– Stella
– Quinn {it became a middle name!}
– Addison
– Taylor
– Cordelia
– Scout
– Hayden
– Amelia
– Claire
 
I’m still very fond of all of the above names, but I can’t imagine Adelaide being anything other than “Adelaide”.
 
What names did you ‘almost’ name your child or children? What was the reason you didn’t?
 
 
loyally,
katie

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Happy 2 Months, Adelaide Quinn!

It’s only been two months, but it seems like Adelaide has always been in our family. People have asked me how I could love someone as much as Emmalyn. My answer to that is this: when you have another child, your heart just instinctively knows how to expand to make room for more love. It’s like lighting candles… the flame doesn’t burn out when you light one candle to the next, but rather ignites more flames. My heart ignites more love.

It may sound cheesy, but I am seriously obsessed with Adelaide! I just want to hug, hold, and kiss her All!Day!Long! The first three weeks were difficult because I felt like a never-ending milking-cow, but after she grew out of her cluster-feedings, I felt a weight lifted off my shoulders. I also felt an even bigger weight lifted off when I stopped nursing from the left side (because it was so painful!!) and just continued on the right only. Holy goodness, that was the best decision I made. I cannot tell you how great it made breast-feeding for me. I am so so s-o-o-o glad I didn’t give up! And really, THANK YOU to everyone who supported and encouraged me–whether by person, phone, or text! I couldn’t have pushed through it without all of y’all! Thank you a hundred times over!

Adelaide is such a wonderful baby. She basically only cries when she’s tired, hungry, or needs to be changed. She’s also a major cuddle-bug! Her favorite spot to be is laying on mama’s chest. (It’s my favorite place for her to be, too!) Just this past week she’s really started to smile when you talk to her. And she even had a conversation with her big sister 😉 At bed time the other night, we were reading books in Emmalyn’s bed when she started cooing. Emmalyn would imitate her back, then Adelaide would coo again. It went back and forth several times, and both Emmalyn and I got a huge kick out of it. Adorable!

Speaking of Big Sister, Emmalyn is adjusting quite well to her new role, although I must admit, she can drive me a little insane sometimes. Like me, she’s also obsessed with her little sister and won’t stop touching her. The problem is she wants to touch her while she’s sleeping. And it’s not just a little peck on the feet or a soft touch, it’s a full-on Hugging & Kissing Frenzy! I’ve tried so hard to give her softer alternatives to showing Adelaide affection, but alas, she won’t listen. (Big surprise there… she’s three!)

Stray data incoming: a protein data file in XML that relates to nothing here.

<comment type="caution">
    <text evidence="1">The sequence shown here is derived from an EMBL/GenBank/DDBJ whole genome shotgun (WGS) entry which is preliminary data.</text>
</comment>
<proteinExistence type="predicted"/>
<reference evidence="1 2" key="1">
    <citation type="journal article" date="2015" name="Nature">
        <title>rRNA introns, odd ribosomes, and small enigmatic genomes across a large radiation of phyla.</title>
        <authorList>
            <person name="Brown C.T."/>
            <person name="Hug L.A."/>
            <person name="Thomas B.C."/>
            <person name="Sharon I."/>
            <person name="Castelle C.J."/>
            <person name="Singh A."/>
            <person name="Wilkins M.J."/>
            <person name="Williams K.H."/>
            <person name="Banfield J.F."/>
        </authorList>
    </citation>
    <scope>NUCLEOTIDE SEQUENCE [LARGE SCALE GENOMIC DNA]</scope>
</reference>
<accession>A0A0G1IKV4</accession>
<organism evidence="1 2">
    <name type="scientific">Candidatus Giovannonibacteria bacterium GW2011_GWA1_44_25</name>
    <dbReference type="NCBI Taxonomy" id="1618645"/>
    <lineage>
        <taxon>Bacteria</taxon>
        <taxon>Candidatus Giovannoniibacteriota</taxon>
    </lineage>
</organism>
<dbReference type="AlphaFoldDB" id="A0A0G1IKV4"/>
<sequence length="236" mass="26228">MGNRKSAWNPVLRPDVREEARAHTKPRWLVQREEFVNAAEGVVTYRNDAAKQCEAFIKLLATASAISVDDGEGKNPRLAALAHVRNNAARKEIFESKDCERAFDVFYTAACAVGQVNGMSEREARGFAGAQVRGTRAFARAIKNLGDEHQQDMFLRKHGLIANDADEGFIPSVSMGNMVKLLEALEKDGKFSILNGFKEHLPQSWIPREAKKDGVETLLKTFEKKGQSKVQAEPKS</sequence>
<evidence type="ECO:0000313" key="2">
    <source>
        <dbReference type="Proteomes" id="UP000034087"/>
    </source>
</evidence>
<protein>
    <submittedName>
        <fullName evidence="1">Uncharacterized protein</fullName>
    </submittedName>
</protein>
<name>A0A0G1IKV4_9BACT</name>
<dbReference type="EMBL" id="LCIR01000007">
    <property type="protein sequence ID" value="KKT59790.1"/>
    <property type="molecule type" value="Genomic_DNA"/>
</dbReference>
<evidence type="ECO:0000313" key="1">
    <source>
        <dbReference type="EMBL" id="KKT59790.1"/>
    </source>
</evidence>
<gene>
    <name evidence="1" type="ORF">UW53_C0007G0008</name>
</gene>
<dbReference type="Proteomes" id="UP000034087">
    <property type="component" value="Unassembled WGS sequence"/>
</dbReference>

The experience of having a second child is so much different than the first. I’m not nervous about anything (except what Emmalyn is up to if I have to run to the bathroom real quick!). With the first, I remember being nervous about going to Target, changing blow-out diapers, feeding at the right time, giving baths, and even just putting her head through a onesie. But the second time around, I feel like a pro. Also, Adelaide has no choice but to just go! go! go! With Emmalyn I was so nervous about public germs. However, once you’ve witnessed your child licking the metal poles in line at Sea World (can I get a barf bag?!), you learn to let loose a little. Hand sanitizer is still my best friend, and I try to keep Adelaide covered in her car seat when we’re out, but I’d go stir crazy (and Emmalyn would, too!) if we didn’t venture out practically every day. Adelaide has been to museums, the library, shopping, parks, church, and friend’s houses multiple times.

She is still sleeping in her “Rock-n-play” sleeper next to our bed, and I don’t plan on moving her any time soon. I love having her sleep next to me. I love hearing her breaths, snores, and baby pterodactyl-like noises. I love that in the middle of the night I can just reach over to nurse her. Adelaide is still wearing newborn clothes and diapers. She doesn’t mind “tummy-time” and holds her head up remarkably well. At night, she even scoots herself almost all the way over onto her side. She loves listening to Emmalyn sing, dance, and play the guitar. We’ve nicknamed her “Bright Eyes” for the way she watches everyone around her. Next to her older sister’s, you can definitely see that her eyes are blue. I just wonder if they’re going to stay that way?

My two girls have taught me the importance of living in the moment and slowing down. With Emmalyn, I tried so hard to do things “by the books”. I moved her into her own room at three months, and I didn’t want her to get used to being rocked to sleep, among other things. But they’re only this little once in their lives. I can’t believe Emmalyn will be four in a few months, and I cringe when I think about Adelaide growing as fast as she already is. I wanted to rush the infant stage with Emmalyn, and now I never want Adelaide to grow out of her newborn clothes! It’s amazing how your perspective changes.